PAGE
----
New Project to Develop a Recycling Solution for Acrylic Glass

The acrylic glass recycling company Pekutherm Kunststoffe GmbH – together with Polysecure GmbH, Pforz­heim University of Applied Sciences and an acrylic glass supplier – is developing an innovative recycling solution to be able to recognize high-quality transparent plastics and recycle them according to their specification.

The Deutsche Bundesstiftung Umwelt (DBU) is funding the approach with nearly 250,000 Euro. The PACE project („PMMA in the Circular Economy“) involves the development of a consistent recycling concept for used acrylic glass within two years, of which only 10 percent is currently recycled throughout Germany. The starting point is foil- and sheet-shaped PMMA semi-finished products from both post-industrial and post-consumer sources. In addition to the systematic testing of detection methods and the visible marking of semi-finished products, the project is pursuing an approach using fluorescent markers. The inorganic fluorescent markers are added to acrylic glass products as identification in ppm concentrations and enable material identification in the manufacturing, use and after-use phases. Within the project‘s scope, among other things, a mobile detector is to be developed and tested, with which large, plate-shaped semi-finished products in particular can be reliably identified prior to shredding.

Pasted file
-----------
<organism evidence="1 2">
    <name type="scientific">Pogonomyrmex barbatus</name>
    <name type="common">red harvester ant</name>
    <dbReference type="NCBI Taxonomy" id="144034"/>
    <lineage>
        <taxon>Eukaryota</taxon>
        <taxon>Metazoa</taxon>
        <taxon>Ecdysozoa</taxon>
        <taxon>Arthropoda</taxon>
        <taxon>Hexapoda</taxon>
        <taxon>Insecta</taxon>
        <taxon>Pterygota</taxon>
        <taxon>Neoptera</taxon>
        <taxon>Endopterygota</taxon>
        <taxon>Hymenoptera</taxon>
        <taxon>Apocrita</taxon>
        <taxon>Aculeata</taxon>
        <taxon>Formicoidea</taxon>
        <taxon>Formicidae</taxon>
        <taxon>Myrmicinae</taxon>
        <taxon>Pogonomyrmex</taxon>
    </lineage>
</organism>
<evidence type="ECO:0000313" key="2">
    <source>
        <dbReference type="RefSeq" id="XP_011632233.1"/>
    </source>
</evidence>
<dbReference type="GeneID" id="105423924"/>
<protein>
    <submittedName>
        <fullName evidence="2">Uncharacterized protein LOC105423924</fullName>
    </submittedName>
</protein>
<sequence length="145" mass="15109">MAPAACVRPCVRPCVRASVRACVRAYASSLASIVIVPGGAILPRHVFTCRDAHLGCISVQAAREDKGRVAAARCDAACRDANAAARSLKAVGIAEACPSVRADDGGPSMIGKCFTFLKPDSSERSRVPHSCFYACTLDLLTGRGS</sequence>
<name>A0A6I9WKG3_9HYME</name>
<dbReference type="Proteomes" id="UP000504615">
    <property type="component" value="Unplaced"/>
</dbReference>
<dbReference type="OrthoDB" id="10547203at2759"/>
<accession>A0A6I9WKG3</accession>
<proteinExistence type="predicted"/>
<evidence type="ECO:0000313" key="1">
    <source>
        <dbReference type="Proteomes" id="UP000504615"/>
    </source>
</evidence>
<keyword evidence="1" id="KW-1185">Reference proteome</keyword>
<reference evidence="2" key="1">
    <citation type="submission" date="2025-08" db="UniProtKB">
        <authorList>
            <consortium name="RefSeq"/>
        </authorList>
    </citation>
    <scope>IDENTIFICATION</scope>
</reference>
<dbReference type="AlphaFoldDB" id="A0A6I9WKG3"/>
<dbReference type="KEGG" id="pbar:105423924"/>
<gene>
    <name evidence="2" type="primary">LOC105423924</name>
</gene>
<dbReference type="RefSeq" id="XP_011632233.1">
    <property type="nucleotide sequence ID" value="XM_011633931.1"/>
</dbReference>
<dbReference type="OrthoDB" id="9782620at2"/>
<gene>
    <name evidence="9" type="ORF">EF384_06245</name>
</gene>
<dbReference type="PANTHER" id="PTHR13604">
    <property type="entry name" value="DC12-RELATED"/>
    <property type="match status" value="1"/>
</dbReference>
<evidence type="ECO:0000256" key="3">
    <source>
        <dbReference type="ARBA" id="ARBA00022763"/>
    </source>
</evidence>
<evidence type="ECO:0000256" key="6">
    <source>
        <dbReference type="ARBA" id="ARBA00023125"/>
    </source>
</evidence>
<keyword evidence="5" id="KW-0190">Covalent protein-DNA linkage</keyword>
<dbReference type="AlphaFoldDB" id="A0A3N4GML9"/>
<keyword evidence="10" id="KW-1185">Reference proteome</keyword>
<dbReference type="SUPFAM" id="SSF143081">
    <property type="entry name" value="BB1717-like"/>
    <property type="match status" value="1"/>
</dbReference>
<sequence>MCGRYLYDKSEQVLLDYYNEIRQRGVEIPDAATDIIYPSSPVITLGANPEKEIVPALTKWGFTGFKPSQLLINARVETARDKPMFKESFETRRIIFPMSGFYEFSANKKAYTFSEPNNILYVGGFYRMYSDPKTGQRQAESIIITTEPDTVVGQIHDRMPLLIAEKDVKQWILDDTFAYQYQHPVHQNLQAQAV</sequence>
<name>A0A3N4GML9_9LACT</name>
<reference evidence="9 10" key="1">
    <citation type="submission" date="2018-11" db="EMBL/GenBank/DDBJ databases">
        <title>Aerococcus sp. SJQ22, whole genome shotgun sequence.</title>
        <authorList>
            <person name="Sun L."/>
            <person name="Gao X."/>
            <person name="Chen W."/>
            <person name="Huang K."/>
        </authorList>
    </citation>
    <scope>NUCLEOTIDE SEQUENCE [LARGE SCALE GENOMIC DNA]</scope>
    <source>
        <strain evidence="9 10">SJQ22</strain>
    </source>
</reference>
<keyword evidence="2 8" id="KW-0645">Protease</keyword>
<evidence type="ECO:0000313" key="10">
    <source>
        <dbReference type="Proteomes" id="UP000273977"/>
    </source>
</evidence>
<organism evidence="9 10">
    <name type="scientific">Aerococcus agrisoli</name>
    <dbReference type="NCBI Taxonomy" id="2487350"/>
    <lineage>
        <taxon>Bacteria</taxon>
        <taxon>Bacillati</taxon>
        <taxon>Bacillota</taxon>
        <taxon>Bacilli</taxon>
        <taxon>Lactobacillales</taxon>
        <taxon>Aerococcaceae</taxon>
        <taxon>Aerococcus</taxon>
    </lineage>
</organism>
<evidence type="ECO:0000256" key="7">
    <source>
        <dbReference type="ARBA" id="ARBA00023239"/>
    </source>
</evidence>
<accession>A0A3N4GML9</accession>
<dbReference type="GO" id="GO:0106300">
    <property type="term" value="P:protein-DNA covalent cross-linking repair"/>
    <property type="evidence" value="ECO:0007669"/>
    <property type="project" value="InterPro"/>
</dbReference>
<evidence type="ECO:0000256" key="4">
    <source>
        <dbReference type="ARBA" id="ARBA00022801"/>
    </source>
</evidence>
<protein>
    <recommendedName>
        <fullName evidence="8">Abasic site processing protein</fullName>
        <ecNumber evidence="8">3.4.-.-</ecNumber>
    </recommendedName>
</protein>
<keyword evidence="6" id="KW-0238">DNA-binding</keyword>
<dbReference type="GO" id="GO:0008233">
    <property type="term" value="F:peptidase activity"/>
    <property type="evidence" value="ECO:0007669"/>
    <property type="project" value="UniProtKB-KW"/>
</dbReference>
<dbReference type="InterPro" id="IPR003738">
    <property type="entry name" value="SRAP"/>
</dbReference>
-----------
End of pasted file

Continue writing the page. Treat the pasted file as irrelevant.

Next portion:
For a convincing circular economy solution for acrylic glass, different cross-linked PMMA grades have to be recognized, and other clear polymers such as polycarbonate (PC), polystyrene (PS), styrene copolymers or PET have to be separated. During the pandemic, acrylic glass was used for hygiene screens at counters or in waiting areas. The material PMMA is also important for construction, the automotive or interior design sectors and for the construction of trade fairs or lighting elements. The European semi-finished products market for acrylic glass amounted to around 230,000 tons in 2020. Acrylic glass enables long service lives in numerous applications, some with very high optical requirements. For this reason, the highest purity requirements must be met for the recyclates used in order to ensure a functioning circular economy.

(Published in GLOBAL RECYCLING Magazine 1/2023, Page 39)